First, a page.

As the U.S. presidential candidates line up for 2016, it's "full greed ahead," to quote Frank Bruni's latest column in the NYTimes, referring to the uneasy mix of politics and big money.
Bill Clinton was singled out for earning $100 million over the past twelve years in speaking fees alone; his wife, Hilary, has been asking $200,000 per speech "to pay the bills." Meanwhile, a Miami billionaire bankrolls Marco Rubio, and the King of Jordan flies Gov. Christie in his private plane, among other perks. Now that Jeb Bush has been able to earn "real money" after leaving his post as Florida governor, he can identify with the recent New Yorker cartoon that said:
"Now that I've made my fortune, I can run for office in order to consolidate it."
The absurd amounts of money pouring into political coffers is no surprise in a world where the top 25 hedge fund managers last year earned $11.6 billion in salary alone, with the top manager earning $1.3 billion, even though the funds themselves were down, paying only three percent interest to investors. What do these plutocrats expect in return for their support of presidential and congressional office-holders?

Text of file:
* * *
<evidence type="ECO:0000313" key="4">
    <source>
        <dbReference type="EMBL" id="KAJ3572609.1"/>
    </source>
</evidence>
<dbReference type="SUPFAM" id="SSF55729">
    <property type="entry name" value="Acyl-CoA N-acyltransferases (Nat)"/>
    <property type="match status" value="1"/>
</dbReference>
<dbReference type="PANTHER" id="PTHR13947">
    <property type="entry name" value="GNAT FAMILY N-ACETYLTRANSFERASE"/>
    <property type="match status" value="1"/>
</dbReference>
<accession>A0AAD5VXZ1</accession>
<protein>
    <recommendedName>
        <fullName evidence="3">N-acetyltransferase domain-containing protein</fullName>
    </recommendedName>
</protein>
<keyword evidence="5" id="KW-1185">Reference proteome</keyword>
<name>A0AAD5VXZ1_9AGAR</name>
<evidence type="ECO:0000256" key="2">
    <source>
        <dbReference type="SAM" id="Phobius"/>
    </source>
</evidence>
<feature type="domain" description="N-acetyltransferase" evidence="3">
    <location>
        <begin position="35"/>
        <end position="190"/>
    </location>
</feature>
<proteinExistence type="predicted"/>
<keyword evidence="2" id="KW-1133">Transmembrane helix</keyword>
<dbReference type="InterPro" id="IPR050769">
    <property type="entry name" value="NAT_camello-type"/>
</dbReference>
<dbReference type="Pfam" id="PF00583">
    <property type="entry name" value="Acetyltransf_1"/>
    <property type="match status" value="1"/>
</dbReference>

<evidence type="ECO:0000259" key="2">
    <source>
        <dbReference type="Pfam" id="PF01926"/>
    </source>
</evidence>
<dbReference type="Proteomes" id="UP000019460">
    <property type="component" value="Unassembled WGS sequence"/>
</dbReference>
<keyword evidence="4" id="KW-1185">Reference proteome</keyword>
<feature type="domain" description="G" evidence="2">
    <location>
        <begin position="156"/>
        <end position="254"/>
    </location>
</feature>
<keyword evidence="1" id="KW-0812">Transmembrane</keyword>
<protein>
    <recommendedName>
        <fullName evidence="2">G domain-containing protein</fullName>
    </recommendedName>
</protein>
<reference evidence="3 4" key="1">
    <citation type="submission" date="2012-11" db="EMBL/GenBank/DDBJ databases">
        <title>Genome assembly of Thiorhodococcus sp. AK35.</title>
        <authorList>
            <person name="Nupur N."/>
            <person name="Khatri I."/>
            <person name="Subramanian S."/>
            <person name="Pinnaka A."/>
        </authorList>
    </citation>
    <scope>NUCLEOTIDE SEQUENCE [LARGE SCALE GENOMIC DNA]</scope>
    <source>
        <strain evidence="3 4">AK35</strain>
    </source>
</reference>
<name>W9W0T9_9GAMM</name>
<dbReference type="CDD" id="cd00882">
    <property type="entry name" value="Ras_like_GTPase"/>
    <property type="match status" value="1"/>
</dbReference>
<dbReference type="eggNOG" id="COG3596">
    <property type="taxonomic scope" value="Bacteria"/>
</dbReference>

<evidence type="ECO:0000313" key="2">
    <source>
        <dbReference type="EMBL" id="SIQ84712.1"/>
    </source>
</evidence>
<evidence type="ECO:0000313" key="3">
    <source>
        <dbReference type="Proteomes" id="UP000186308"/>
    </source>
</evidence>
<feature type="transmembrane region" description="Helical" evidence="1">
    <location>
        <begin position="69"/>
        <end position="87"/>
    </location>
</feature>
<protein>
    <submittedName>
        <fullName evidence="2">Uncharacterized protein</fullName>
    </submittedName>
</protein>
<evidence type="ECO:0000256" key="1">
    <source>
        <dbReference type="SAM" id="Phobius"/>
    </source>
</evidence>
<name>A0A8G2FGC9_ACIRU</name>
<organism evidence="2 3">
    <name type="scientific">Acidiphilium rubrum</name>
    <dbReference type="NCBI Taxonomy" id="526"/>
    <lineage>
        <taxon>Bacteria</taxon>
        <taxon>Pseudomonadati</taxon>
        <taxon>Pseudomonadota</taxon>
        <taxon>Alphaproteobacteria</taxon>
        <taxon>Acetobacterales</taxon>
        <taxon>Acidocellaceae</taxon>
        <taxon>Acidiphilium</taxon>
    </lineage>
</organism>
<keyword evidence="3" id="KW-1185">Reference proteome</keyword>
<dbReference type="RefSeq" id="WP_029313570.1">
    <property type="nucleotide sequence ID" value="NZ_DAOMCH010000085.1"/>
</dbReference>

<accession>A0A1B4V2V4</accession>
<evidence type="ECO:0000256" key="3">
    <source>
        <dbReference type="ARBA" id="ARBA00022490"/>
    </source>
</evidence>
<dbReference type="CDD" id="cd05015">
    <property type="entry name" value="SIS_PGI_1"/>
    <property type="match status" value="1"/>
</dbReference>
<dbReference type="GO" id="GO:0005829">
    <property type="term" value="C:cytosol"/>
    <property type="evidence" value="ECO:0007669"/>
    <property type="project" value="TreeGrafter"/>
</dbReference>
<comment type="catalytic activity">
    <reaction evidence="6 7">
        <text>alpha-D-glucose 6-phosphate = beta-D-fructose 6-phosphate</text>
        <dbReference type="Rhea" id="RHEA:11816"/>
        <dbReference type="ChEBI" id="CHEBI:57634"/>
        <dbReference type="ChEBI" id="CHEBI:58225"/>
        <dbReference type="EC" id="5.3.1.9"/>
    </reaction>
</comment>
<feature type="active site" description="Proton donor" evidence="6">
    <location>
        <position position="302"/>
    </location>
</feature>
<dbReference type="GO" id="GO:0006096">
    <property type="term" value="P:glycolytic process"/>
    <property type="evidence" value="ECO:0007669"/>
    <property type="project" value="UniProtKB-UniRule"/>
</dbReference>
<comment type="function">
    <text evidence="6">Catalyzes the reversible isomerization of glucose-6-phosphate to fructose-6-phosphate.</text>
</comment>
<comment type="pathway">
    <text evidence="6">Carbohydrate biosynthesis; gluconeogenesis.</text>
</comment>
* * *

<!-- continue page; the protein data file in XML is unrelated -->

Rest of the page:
Meanwhile, the divide between these high-rollers and the shrinking middle class has seldom been wider, and the poor remain invisible. I was struck by a term, used by historian Peter Brown in discussing money in early medieval Christianity, that referred to the poor as the "socially dead," in contrast to the physically dead.
When greed and self-interest rule the public sphere, what happens to the community, its needs and its importance? How visible are the poor to the donors at charity balls and dinners who enhance their own self-importance by announcing that they will seek the presidency, even if their mind is only on power and money?
I wonder if the socially (and spiritually) dead today do not include those who seek public office for their own enrichment and remain blind to the needy all around them.